Feb 5, 2020Inconsistent pesticide residue levels (MRLs) topic of latest NPC podcast
The latest edition of the National Potato Council’s new podcast, “Eye on Potatoes,” tackles the inconsistent pesticide maximum residue levels (MRLs) among nations around the world.
Varying levels of pesticide acceptance and to which they can be present on food when it reaches consumers is a major cog in the international trade of agriculture products. Experts Matt Lantz of international marketing and research firm Bryant Christie Inc., and Rachel Lattimore of crop protection trade association CropLife America joined NPC CEO Kam Quarles and host Lane Nordlund for the discussion.
Among the topics addressed, Norlund asked the panel if they saw a scenario where there is a universal MRL standard for each crop protection agent that is recognized by all nations. Lattimore said science was the unifying factor, but developing universally recognized standards will be painstaking, but necessary.
“Every country wants to protect the health and safety of their citizens,” Lattimore said. “There is a tension between the need for uniformity and that desire for the sovereignty of the individual countries to say, ‘This is what we consider to be safe.’ … Those two competing interests have to be balanced. The common ground is really science. … It is incredibly complicated science to develop these MRLs, but it’s important.”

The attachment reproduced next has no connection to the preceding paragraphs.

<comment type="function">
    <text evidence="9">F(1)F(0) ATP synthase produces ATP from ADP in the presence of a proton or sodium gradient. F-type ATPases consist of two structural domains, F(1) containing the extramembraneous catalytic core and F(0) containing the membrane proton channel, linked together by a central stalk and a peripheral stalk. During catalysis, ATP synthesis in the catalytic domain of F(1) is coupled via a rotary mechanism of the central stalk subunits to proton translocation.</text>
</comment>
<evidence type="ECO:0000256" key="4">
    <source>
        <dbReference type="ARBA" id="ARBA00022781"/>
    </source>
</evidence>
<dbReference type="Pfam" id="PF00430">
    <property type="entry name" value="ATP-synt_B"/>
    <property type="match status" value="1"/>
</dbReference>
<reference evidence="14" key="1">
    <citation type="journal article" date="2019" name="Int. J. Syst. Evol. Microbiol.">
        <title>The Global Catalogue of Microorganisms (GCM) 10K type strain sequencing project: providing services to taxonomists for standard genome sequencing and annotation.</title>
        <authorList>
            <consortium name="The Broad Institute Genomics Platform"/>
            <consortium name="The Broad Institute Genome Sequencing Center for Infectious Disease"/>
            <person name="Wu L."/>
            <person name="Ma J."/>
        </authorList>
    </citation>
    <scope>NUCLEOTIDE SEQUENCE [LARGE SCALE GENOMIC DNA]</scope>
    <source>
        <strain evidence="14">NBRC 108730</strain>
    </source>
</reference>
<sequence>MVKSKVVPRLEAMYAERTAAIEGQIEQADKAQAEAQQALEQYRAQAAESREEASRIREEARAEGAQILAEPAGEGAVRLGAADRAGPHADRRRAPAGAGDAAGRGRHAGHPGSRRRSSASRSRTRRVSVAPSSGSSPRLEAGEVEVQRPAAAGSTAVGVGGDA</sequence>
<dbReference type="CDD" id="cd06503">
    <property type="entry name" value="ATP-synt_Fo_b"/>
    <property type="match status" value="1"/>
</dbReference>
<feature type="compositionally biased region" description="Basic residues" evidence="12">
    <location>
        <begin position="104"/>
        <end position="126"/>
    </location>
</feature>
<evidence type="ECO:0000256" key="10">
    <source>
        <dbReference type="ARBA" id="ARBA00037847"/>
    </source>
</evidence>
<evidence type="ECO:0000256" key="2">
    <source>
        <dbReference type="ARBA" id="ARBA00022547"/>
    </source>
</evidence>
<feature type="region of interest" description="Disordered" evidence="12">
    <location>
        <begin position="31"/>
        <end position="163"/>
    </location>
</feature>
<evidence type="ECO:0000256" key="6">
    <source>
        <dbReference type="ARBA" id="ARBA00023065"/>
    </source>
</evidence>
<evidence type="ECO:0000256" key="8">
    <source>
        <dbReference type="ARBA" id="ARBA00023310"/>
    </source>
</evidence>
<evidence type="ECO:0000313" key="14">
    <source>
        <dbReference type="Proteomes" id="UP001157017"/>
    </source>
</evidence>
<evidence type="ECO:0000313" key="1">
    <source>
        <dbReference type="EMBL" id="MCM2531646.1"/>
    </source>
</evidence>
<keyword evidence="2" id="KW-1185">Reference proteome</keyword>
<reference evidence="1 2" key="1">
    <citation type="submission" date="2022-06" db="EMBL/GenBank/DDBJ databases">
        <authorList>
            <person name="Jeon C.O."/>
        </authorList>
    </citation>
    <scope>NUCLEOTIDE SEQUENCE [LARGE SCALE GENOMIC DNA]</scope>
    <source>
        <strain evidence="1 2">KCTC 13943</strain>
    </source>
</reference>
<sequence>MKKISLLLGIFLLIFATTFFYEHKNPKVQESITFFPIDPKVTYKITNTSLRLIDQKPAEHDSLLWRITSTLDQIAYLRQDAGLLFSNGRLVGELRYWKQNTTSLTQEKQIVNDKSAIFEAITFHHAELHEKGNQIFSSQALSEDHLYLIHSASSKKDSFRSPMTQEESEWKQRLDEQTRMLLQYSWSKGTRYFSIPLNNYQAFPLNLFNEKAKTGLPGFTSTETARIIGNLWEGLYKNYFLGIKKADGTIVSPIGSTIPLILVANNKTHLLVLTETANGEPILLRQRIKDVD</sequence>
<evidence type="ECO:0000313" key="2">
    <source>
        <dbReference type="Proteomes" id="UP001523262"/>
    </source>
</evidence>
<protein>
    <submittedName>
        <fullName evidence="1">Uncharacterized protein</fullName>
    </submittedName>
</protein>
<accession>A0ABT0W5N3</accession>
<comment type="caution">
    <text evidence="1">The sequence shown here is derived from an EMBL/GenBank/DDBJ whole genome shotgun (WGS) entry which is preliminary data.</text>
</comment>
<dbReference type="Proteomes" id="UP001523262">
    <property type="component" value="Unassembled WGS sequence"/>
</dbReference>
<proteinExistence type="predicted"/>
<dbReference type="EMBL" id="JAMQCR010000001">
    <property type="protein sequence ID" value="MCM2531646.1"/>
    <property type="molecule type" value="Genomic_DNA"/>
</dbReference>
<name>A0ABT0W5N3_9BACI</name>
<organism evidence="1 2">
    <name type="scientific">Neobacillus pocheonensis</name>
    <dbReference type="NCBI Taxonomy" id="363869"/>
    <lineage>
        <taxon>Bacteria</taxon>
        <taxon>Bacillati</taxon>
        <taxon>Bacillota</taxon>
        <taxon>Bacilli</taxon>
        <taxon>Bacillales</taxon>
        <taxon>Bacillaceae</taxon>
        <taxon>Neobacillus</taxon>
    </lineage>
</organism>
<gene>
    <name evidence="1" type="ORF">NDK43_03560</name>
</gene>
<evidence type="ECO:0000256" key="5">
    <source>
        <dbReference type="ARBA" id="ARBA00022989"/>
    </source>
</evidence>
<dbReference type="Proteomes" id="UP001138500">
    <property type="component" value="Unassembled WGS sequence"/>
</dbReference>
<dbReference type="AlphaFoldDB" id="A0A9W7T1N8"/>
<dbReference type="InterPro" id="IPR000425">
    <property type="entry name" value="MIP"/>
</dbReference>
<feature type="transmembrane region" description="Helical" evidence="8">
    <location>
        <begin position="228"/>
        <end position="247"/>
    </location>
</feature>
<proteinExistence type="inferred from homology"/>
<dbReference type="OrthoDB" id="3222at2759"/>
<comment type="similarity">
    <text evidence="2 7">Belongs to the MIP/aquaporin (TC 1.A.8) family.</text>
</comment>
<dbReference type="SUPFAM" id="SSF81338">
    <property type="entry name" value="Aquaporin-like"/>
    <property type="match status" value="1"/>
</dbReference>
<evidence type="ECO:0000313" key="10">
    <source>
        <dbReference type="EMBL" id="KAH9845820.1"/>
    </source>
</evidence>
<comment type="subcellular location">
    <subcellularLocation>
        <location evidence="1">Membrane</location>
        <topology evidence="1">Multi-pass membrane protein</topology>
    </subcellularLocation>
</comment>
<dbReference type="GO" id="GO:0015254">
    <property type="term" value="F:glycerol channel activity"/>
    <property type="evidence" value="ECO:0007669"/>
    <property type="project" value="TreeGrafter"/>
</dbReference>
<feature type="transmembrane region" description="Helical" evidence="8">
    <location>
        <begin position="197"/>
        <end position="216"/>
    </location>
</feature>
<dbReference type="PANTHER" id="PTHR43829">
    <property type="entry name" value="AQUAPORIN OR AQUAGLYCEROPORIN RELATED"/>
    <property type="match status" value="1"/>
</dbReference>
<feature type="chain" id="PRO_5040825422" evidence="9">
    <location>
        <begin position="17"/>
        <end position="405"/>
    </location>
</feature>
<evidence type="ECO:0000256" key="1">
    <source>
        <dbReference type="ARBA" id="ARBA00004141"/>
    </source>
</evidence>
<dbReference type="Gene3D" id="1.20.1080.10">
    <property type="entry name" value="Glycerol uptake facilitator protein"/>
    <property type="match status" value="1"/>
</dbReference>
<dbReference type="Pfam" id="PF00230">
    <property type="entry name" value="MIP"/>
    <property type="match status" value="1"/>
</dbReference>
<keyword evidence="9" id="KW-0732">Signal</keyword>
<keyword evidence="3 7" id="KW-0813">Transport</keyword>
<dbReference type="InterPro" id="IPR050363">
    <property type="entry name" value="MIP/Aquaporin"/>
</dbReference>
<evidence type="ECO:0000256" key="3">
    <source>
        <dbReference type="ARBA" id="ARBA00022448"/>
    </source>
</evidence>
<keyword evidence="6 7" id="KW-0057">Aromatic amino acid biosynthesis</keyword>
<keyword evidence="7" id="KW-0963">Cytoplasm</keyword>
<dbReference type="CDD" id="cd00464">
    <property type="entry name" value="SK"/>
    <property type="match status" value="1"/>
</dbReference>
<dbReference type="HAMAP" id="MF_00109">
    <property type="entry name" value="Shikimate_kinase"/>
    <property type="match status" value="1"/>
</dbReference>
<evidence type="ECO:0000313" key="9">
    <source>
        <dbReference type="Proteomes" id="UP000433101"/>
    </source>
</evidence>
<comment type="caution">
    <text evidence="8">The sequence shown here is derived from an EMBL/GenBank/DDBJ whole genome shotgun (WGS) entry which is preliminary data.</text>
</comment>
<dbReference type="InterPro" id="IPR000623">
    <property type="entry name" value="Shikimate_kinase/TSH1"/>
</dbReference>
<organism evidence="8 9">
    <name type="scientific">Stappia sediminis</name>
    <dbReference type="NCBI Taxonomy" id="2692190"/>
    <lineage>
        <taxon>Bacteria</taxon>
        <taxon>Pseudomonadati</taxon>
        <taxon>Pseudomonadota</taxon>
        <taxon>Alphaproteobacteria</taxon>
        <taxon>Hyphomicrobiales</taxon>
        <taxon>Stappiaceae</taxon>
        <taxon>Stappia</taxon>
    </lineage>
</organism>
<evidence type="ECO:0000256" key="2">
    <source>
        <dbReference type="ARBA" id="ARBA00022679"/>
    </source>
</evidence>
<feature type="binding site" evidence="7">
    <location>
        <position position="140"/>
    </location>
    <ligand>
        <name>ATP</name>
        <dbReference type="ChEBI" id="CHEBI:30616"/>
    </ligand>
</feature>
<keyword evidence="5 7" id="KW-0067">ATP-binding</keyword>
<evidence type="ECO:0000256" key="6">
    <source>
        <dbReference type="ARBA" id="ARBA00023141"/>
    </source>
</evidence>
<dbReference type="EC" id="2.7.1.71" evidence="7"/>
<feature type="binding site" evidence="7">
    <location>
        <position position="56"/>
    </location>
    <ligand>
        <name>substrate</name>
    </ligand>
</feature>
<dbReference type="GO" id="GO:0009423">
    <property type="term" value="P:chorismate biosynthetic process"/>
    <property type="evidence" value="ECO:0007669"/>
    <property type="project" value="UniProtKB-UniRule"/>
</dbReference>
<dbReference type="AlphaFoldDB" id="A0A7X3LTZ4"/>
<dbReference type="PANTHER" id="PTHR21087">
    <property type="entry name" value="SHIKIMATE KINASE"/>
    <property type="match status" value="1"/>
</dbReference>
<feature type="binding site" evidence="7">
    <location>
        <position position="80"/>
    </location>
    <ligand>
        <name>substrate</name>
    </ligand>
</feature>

When asked if nations intentionally use MRL levels as a tool to keep certain agricultural products out of their country, essentially giving them leverage in negotiations, the panel agreed that’s not done intentionally. Uneven standards do create trade barriers, none the less.
Also featured in the episode is a discussion with Quarles on the recently signed USMCA trade deal with Canada and Mexico.
The “Registrations And Their Impacts on U.S. Potato Exports” episode of “Eye on Potatoes” can be found at Apple, Spotify, Google or wherever you get podcasts.
RELATED: National Potato Council launches new podcast
Top: Rachel Lattimore, third from left, and Kam Quarles, far right, participate in an education session during the 2020 Potato Expo in Las Vegas.